When looking at the cost of an exchange traded fund, its expense ratio can be the only factor advisors look at, InvestmentNews writes. However, the true cost goes beyond that, with many more factors for advisors to consider, according to the publication.
The Expense Ratio Is Just the Tip of the Iceberg
Speaking at the Financial Planning Association's annual conference, Maggie Dorn, vice president and ETF specialist at American Century Investments, said that there were both obvious and less conspicuous costs to consider, InvestmentNews writes.
Explicitly, there is the expense ratio, which includes custody costs, management fees, and acquired fund fees and expenses, the publication writes. There is also the trading cost — the spread between the asking and bidding prices, combined with commissions, according to InvestmentNews.
However, there is also the possible cost of capital gains tax, which, while less likely for an ETF than a mutual fund, can still be an issue, the publication writes. While ETFs often trade in kind, some transactions still have to be made in cash, InvestmentNews writes.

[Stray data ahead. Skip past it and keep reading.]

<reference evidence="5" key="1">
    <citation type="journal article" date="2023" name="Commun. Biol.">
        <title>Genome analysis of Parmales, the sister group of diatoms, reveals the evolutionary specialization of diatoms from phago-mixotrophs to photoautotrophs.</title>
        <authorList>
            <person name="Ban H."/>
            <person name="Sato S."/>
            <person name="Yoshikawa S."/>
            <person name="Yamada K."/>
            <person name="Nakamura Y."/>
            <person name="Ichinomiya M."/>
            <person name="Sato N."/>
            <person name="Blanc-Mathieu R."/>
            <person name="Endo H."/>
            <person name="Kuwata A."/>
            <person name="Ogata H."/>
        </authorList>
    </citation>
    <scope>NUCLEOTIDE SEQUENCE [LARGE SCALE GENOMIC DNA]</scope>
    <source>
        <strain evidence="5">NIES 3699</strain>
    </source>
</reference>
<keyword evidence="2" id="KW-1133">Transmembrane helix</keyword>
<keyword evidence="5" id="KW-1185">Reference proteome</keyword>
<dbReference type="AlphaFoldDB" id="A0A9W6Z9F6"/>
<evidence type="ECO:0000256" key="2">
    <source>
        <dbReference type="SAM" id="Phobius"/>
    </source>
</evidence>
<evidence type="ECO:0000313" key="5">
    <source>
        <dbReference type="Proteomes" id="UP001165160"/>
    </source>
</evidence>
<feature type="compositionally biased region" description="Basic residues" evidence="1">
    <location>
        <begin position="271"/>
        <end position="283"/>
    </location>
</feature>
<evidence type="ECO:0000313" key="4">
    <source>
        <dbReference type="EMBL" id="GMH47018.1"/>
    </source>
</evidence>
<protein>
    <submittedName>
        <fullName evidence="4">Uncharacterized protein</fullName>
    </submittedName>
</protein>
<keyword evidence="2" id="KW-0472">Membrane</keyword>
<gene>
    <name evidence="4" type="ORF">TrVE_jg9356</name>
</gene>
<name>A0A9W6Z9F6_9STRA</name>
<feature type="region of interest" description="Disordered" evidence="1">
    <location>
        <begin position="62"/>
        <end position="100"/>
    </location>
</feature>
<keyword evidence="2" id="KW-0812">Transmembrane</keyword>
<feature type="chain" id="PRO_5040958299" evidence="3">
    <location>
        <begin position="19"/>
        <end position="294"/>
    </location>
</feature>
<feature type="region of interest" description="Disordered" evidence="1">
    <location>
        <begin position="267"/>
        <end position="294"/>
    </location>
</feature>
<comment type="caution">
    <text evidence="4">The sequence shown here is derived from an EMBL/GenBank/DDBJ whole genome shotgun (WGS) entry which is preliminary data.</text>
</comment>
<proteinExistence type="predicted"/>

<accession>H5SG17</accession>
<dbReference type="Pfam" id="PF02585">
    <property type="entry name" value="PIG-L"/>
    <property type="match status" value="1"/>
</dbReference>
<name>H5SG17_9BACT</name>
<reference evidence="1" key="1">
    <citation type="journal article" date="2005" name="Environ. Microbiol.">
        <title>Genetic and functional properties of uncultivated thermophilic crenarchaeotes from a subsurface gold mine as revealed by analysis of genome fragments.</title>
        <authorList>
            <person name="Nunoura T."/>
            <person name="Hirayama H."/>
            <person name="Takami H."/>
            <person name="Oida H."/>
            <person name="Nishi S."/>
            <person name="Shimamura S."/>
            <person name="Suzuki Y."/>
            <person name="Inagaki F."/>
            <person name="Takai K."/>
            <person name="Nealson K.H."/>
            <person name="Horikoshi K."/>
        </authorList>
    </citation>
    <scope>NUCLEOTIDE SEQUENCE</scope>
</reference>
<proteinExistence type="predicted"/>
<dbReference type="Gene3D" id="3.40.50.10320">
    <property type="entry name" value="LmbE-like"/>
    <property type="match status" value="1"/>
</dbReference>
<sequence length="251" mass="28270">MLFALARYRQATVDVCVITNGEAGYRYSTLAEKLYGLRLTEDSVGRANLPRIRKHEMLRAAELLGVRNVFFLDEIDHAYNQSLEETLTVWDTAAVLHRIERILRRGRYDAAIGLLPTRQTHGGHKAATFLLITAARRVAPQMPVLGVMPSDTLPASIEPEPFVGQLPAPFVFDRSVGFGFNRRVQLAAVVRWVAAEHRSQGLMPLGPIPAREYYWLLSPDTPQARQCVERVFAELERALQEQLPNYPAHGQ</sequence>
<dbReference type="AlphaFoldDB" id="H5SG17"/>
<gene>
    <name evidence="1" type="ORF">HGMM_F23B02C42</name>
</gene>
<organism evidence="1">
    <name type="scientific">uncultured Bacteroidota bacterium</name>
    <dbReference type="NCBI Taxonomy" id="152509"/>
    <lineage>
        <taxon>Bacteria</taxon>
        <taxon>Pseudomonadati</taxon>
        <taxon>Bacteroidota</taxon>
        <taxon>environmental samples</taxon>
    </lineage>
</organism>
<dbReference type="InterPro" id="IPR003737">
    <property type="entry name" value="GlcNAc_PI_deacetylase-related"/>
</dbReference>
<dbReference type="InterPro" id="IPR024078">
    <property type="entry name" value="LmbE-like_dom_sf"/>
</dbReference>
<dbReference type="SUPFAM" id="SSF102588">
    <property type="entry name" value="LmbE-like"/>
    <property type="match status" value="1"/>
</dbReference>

Moreover, tracking error, which can happen if a funds’ holdings are illiquid, can also affect the cost, according to the publication. Additionally, Dorn noted the importance of placing limit orders rather than market orders when pricing is less certain, InvestmentNews writes.
“Market orders are what blow people up on ETF trades," she said, according to InvestmentNews.
Advisors should also consider the opportunity costs of one ETF versus another, because even funds using the same benchmarks or Morningstar categories can be different due to turnover, spread, expense ratio, capital gains and returns, according to the publication. Furthermore, just like with mutual funds, ETFs cover all kinds of sector concentrations and exposures, InvestmentNews writes.
Overall, however, it’s important to look at the “net-of-fees performance” rather than the fees themselves, according to Dorn, the publication writes.